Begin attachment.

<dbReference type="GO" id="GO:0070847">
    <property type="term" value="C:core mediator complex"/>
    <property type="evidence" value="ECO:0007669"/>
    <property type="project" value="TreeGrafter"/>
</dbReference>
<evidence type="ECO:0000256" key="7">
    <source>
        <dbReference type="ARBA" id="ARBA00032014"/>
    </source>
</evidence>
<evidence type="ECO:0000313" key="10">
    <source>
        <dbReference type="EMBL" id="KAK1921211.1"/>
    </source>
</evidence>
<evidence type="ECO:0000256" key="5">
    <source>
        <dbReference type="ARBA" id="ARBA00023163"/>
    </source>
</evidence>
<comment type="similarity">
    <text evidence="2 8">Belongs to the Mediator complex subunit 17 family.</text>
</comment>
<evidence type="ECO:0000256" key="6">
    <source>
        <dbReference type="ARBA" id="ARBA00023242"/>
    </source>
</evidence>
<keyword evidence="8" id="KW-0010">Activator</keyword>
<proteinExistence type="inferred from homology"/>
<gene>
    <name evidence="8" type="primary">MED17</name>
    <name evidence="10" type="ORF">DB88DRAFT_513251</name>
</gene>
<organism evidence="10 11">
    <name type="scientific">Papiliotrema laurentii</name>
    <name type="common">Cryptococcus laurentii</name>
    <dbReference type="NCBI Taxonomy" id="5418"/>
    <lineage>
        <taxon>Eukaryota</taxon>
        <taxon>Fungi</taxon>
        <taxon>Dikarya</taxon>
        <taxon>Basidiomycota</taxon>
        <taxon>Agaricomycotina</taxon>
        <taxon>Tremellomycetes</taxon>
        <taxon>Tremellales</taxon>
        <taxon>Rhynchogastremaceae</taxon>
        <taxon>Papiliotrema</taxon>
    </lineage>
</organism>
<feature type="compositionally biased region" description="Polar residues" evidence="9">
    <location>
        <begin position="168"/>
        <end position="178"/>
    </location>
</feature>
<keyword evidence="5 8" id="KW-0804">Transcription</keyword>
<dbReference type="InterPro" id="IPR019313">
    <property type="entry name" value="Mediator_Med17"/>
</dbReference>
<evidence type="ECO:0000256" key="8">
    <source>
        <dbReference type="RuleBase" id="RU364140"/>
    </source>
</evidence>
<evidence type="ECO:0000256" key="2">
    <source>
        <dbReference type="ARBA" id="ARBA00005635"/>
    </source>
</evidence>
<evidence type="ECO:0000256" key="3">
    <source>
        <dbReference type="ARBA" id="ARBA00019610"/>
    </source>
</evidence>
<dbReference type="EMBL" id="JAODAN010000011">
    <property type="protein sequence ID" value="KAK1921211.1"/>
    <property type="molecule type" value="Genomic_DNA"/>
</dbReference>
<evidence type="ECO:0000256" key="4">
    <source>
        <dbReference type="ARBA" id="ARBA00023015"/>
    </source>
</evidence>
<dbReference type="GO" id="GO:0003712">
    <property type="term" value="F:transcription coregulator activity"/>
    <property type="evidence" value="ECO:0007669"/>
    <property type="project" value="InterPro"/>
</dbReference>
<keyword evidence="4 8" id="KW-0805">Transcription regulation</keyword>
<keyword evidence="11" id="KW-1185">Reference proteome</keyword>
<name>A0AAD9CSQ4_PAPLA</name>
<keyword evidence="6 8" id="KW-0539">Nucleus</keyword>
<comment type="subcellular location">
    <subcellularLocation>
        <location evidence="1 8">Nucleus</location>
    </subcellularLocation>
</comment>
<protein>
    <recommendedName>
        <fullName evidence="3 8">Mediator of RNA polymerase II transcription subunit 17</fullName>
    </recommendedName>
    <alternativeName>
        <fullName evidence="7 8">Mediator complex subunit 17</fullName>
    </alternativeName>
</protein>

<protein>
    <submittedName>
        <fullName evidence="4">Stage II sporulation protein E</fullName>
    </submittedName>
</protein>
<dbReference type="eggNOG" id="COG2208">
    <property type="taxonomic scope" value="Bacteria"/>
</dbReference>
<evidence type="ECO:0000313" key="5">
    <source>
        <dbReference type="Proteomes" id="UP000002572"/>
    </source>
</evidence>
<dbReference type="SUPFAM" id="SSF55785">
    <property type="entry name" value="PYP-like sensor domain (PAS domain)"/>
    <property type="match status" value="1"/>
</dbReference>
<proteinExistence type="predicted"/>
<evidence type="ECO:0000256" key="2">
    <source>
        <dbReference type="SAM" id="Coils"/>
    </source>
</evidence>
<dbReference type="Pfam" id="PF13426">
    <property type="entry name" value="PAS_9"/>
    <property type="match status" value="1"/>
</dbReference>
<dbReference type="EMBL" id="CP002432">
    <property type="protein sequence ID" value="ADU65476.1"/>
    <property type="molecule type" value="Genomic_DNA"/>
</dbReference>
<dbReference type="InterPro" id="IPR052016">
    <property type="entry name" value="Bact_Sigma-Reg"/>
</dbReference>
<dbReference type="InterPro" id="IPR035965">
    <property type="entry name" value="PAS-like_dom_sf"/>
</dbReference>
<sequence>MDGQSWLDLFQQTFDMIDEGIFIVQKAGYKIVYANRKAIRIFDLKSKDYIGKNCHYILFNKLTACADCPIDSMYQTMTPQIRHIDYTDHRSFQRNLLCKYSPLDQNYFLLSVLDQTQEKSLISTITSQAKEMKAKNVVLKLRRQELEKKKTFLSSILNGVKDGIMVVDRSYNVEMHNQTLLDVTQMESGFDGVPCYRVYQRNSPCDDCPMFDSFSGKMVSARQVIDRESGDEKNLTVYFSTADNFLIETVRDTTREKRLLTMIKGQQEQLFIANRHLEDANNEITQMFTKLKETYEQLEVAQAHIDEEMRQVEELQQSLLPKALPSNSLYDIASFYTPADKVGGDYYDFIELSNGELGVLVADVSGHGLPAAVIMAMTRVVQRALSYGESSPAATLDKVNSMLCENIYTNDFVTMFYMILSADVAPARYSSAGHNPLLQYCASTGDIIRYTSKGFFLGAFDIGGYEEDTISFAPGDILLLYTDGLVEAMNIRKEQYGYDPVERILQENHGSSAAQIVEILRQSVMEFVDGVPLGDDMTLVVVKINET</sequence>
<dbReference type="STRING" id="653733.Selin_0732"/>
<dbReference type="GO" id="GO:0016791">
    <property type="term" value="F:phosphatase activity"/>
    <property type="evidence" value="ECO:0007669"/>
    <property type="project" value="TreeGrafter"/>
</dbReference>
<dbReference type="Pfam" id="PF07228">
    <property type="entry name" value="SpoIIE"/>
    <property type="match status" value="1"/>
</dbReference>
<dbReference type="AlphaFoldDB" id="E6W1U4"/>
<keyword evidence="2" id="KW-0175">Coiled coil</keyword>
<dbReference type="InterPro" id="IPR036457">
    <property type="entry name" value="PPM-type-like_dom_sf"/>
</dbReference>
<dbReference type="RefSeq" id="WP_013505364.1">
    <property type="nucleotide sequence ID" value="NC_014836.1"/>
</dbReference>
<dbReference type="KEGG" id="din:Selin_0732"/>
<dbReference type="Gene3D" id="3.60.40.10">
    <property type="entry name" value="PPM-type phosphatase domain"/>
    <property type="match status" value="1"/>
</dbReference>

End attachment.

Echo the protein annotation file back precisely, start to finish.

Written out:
<dbReference type="GO" id="GO:0070847">
    <property type="term" value="C:core mediator complex"/>
    <property type="evidence" value="ECO:0007669"/>
    <property type="project" value="TreeGrafter"/>
</dbReference>
<evidence type="ECO:0000256" key="7">
    <source>
        <dbReference type="ARBA" id="ARBA00032014"/>
    </source>
</evidence>
<evidence type="ECO:0000313" key="10">
    <source>
        <dbReference type="EMBL" id="KAK1921211.1"/>
    </source>
</evidence>
<evidence type="ECO:0000256" key="5">
    <source>
        <dbReference type="ARBA" id="ARBA00023163"/>
    </source>
</evidence>
<comment type="similarity">
    <text evidence="2 8">Belongs to the Mediator complex subunit 17 family.</text>
</comment>
<evidence type="ECO:0000256" key="6">
    <source>
        <dbReference type="ARBA" id="ARBA00023242"/>
    </source>
</evidence>
<keyword evidence="8" id="KW-0010">Activator</keyword>
<proteinExistence type="inferred from homology"/>
<gene>
    <name evidence="8" type="primary">MED17</name>
    <name evidence="10" type="ORF">DB88DRAFT_513251</name>
</gene>
<organism evidence="10 11">
    <name type="scientific">Papiliotrema laurentii</name>
    <name type="common">Cryptococcus laurentii</name>
    <dbReference type="NCBI Taxonomy" id="5418"/>
    <lineage>
        <taxon>Eukaryota</taxon>
        <taxon>Fungi</taxon>
        <taxon>Dikarya</taxon>
        <taxon>Basidiomycota</taxon>
        <taxon>Agaricomycotina</taxon>
        <taxon>Tremellomycetes</taxon>
        <taxon>Tremellales</taxon>
        <taxon>Rhynchogastremaceae</taxon>
        <taxon>Papiliotrema</taxon>
    </lineage>
</organism>
<feature type="compositionally biased region" description="Polar residues" evidence="9">
    <location>
        <begin position="168"/>
        <end position="178"/>
    </location>
</feature>
<keyword evidence="5 8" id="KW-0804">Transcription</keyword>
<dbReference type="InterPro" id="IPR019313">
    <property type="entry name" value="Mediator_Med17"/>
</dbReference>
<evidence type="ECO:0000256" key="8">
    <source>
        <dbReference type="RuleBase" id="RU364140"/>
    </source>
</evidence>
<evidence type="ECO:0000256" key="2">
    <source>
        <dbReference type="ARBA" id="ARBA00005635"/>
    </source>
</evidence>
<evidence type="ECO:0000256" key="3">
    <source>
        <dbReference type="ARBA" id="ARBA00019610"/>
    </source>
</evidence>
<dbReference type="EMBL" id="JAODAN010000011">
    <property type="protein sequence ID" value="KAK1921211.1"/>
    <property type="molecule type" value="Genomic_DNA"/>
</dbReference>
<evidence type="ECO:0000256" key="4">
    <source>
        <dbReference type="ARBA" id="ARBA00023015"/>
    </source>
</evidence>
<dbReference type="GO" id="GO:0003712">
    <property type="term" value="F:transcription coregulator activity"/>
    <property type="evidence" value="ECO:0007669"/>
    <property type="project" value="InterPro"/>
</dbReference>
<keyword evidence="4 8" id="KW-0805">Transcription regulation</keyword>
<keyword evidence="11" id="KW-1185">Reference proteome</keyword>
<name>A0AAD9CSQ4_PAPLA</name>
<keyword evidence="6 8" id="KW-0539">Nucleus</keyword>
<comment type="subcellular location">
    <subcellularLocation>
        <location evidence="1 8">Nucleus</location>
    </subcellularLocation>
</comment>
<protein>
    <recommendedName>
        <fullName evidence="3 8">Mediator of RNA polymerase II transcription subunit 17</fullName>
    </recommendedName>
    <alternativeName>
        <fullName evidence="7 8">Mediator complex subunit 17</fullName>
    </alternativeName>
</protein>

<protein>
    <submittedName>
        <fullName evidence="4">Stage II sporulation protein E</fullName>
    </submittedName>
</protein>
<dbReference type="eggNOG" id="COG2208">
    <property type="taxonomic scope" value="Bacteria"/>
</dbReference>
<evidence type="ECO:0000313" key="5">
    <source>
        <dbReference type="Proteomes" id="UP000002572"/>
    </source>
</evidence>
<dbReference type="SUPFAM" id="SSF55785">
    <property type="entry name" value="PYP-like sensor domain (PAS domain)"/>
    <property type="match status" value="1"/>
</dbReference>
<proteinExistence type="predicted"/>
<evidence type="ECO:0000256" key="2">
    <source>
        <dbReference type="SAM" id="Coils"/>
    </source>
</evidence>
<dbReference type="Pfam" id="PF13426">
    <property type="entry name" value="PAS_9"/>
    <property type="match status" value="1"/>
</dbReference>
<dbReference type="EMBL" id="CP002432">
    <property type="protein sequence ID" value="ADU65476.1"/>
    <property type="molecule type" value="Genomic_DNA"/>
</dbReference>
<dbReference type="InterPro" id="IPR052016">
    <property type="entry name" value="Bact_Sigma-Reg"/>
</dbReference>
<dbReference type="InterPro" id="IPR035965">
    <property type="entry name" value="PAS-like_dom_sf"/>
</dbReference>
<sequence>MDGQSWLDLFQQTFDMIDEGIFIVQKAGYKIVYANRKAIRIFDLKSKDYIGKNCHYILFNKLTACADCPIDSMYQTMTPQIRHIDYTDHRSFQRNLLCKYSPLDQNYFLLSVLDQTQEKSLISTITSQAKEMKAKNVVLKLRRQELEKKKTFLSSILNGVKDGIMVVDRSYNVEMHNQTLLDVTQMESGFDGVPCYRVYQRNSPCDDCPMFDSFSGKMVSARQVIDRESGDEKNLTVYFSTADNFLIETVRDTTREKRLLTMIKGQQEQLFIANRHLEDANNEITQMFTKLKETYEQLEVAQAHIDEEMRQVEELQQSLLPKALPSNSLYDIASFYTPADKVGGDYYDFIELSNGELGVLVADVSGHGLPAAVIMAMTRVVQRALSYGESSPAATLDKVNSMLCENIYTNDFVTMFYMILSADVAPARYSSAGHNPLLQYCASTGDIIRYTSKGFFLGAFDIGGYEEDTISFAPGDILLLYTDGLVEAMNIRKEQYGYDPVERILQENHGSSAAQIVEILRQSVMEFVDGVPLGDDMTLVVVKINET</sequence>
<dbReference type="STRING" id="653733.Selin_0732"/>
<dbReference type="GO" id="GO:0016791">
    <property type="term" value="F:phosphatase activity"/>
    <property type="evidence" value="ECO:0007669"/>
    <property type="project" value="TreeGrafter"/>
</dbReference>
<dbReference type="Pfam" id="PF07228">
    <property type="entry name" value="SpoIIE"/>
    <property type="match status" value="1"/>
</dbReference>
<dbReference type="AlphaFoldDB" id="E6W1U4"/>
<keyword evidence="2" id="KW-0175">Coiled coil</keyword>
<dbReference type="InterPro" id="IPR036457">
    <property type="entry name" value="PPM-type-like_dom_sf"/>
</dbReference>
<dbReference type="RefSeq" id="WP_013505364.1">
    <property type="nucleotide sequence ID" value="NC_014836.1"/>
</dbReference>
<dbReference type="KEGG" id="din:Selin_0732"/>
<dbReference type="Gene3D" id="3.60.40.10">
    <property type="entry name" value="PPM-type phosphatase domain"/>
    <property type="match status" value="1"/>
</dbReference>